Housing Rights in Lod: The work that we began last year to cultivate leadership for housing rights in Lod is picking up speed and intensity. Shatil’s community organizing work led to the creation of a group of active, enthusiastic young people who want to work for their own housing rights as well as for those of the community, called Bonim Yesodot: Young People for the Realization of Housing Rights in Lod. The group is investigating the possibility of acquiring land and creating a planned community for Arab citizens in the city. To prepare for this, and to become effective advocates for housing rights, the group undertook an intensive course of study on planning, including necessary concepts, the planning and building process in Israel, and tools for advancing a building project.
They have received the endorsement of the city’s mayor and are in the process of creating a legally recognized procurement group that will allow them to acquire land and create a housing development suited for young Arab residents in the city. While there are many such initiatives by Jewish groups (including a group of religious Jews who moved in to Lod several years ago, this is the first effort of its kind in the Arab community.
Women in the Center: Shatil launched a project to create a change in the condition and status of the Palestinian women of Jaffa, Lod and Ramle, who suffer from high rates of juvenile marriage, high school drop outs, domestic violence, polygamy and “honor killings”. We aspire to help women solve their problems, create family and community support systems, raise awareness to gender inequality and basic rights, and lead campaigns towards changes in government policy and services.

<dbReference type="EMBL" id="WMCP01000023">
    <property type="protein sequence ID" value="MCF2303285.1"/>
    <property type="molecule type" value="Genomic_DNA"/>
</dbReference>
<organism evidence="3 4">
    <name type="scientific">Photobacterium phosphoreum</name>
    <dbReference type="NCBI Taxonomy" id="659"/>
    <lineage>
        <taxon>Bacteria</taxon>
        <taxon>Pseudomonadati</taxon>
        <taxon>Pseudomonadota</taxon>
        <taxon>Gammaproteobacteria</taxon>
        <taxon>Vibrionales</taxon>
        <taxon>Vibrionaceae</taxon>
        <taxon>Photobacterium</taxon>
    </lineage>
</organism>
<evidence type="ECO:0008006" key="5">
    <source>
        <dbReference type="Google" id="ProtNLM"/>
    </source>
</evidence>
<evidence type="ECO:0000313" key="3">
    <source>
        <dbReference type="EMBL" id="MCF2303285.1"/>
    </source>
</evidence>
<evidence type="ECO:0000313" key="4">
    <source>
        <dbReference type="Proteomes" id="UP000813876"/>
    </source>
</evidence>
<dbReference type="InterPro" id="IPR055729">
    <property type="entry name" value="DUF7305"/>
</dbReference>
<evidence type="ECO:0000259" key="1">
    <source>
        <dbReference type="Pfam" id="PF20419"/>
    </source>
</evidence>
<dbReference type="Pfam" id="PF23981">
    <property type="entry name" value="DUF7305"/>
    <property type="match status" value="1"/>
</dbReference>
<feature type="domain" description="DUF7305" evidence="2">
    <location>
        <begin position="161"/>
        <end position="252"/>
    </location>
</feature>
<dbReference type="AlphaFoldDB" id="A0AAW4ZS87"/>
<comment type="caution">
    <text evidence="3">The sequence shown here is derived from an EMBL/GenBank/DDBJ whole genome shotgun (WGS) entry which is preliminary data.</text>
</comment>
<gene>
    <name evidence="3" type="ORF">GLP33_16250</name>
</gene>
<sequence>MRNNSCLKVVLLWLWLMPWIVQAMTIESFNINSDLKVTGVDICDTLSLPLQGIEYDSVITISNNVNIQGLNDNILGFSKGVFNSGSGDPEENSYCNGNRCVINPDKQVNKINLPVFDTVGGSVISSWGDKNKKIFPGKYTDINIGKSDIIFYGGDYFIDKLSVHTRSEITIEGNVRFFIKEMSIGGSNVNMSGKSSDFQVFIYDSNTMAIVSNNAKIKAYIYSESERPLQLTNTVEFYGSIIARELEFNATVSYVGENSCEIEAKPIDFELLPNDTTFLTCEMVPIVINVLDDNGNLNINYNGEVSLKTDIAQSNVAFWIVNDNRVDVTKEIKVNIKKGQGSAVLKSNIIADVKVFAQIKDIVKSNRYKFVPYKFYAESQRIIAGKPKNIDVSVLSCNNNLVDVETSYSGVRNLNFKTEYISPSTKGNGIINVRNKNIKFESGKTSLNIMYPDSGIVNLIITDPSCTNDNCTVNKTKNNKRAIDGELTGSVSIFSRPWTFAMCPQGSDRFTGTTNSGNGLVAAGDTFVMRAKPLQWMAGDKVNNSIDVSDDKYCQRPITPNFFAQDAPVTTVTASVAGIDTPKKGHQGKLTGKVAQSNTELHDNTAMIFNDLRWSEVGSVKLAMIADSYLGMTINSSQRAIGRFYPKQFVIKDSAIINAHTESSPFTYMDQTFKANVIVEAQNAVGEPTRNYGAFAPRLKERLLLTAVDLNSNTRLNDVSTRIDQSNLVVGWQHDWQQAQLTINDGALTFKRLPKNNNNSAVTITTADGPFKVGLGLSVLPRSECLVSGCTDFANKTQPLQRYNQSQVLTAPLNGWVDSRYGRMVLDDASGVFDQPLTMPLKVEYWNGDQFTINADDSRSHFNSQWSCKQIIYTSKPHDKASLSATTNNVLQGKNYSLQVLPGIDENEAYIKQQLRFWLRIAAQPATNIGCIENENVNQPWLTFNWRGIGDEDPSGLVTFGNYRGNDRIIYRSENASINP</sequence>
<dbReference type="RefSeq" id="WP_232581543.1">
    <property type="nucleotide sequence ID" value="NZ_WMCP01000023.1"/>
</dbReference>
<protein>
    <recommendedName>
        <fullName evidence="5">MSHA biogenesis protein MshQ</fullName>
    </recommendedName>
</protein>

Shatil established two women’s forums – one in Lod-Ramle and one in Jaffa. Both forums are active and conduct monthly meetings – currently there are 10 participants in Jaffa and 15 in Lod-Ramle. The participants are women from the community, of different ages, religions and socio-economic status. The goal of these forums is to bring to light the dire problems and distress of the women in the community, and create a group of motivated activists who will promote issues related to women’s status.
The women in the Jaffa Forum took a prominent part in Land Day protests there, in spite of the initial opposition of members of the Muslim Brotherhood, who were leading the protest march. In Lod-Ramle, following the murder of a woman whose sister had been killed five years before, the group decided to mobilize and to plan a memorial evening for women in the city who have been killed in the name of so-called family honor. In July, women from the three cities met for a seminar and shared launch event, celebrating the energy of the group and brainstorming future actions.
The newly launched program for women’s leadership in education in Lod is intended for mothers of children in the Arab schools in Lod. It will focus on the role of the women and their involvement in the municipal education system. The program is designed for women who are mothers of children currently studying in both public and private schools in the city. Its goal is to increase their involvement and influence on school and municipal policies and municipal policies.